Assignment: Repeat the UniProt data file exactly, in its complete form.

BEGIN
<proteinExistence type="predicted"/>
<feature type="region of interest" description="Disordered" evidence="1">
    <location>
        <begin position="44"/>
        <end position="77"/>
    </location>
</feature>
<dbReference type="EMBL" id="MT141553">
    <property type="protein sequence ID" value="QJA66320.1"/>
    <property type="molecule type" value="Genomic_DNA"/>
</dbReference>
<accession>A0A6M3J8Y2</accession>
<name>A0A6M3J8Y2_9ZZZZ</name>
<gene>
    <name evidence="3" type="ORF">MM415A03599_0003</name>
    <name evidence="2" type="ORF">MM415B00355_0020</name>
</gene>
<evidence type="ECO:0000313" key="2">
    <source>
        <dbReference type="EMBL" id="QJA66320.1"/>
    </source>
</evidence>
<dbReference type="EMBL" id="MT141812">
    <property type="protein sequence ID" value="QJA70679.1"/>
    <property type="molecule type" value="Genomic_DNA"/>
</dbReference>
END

<proteinExistence type="predicted"/>
<feature type="region of interest" description="Disordered" evidence="1">
    <location>
        <begin position="44"/>
        <end position="77"/>
    </location>
</feature>
<dbReference type="EMBL" id="MT141553">
    <property type="protein sequence ID" value="QJA66320.1"/>
    <property type="molecule type" value="Genomic_DNA"/>
</dbReference>
<accession>A0A6M3J8Y2</accession>
<name>A0A6M3J8Y2_9ZZZZ</name>
<gene>
    <name evidence="3" type="ORF">MM415A03599_0003</name>
    <name evidence="2" type="ORF">MM415B00355_0020</name>
</gene>
<evidence type="ECO:0000313" key="2">
    <source>
        <dbReference type="EMBL" id="QJA66320.1"/>
    </source>
</evidence>
<dbReference type="EMBL" id="MT141812">
    <property type="protein sequence ID" value="QJA70679.1"/>
    <property type="molecule type" value="Genomic_DNA"/>
</dbReference>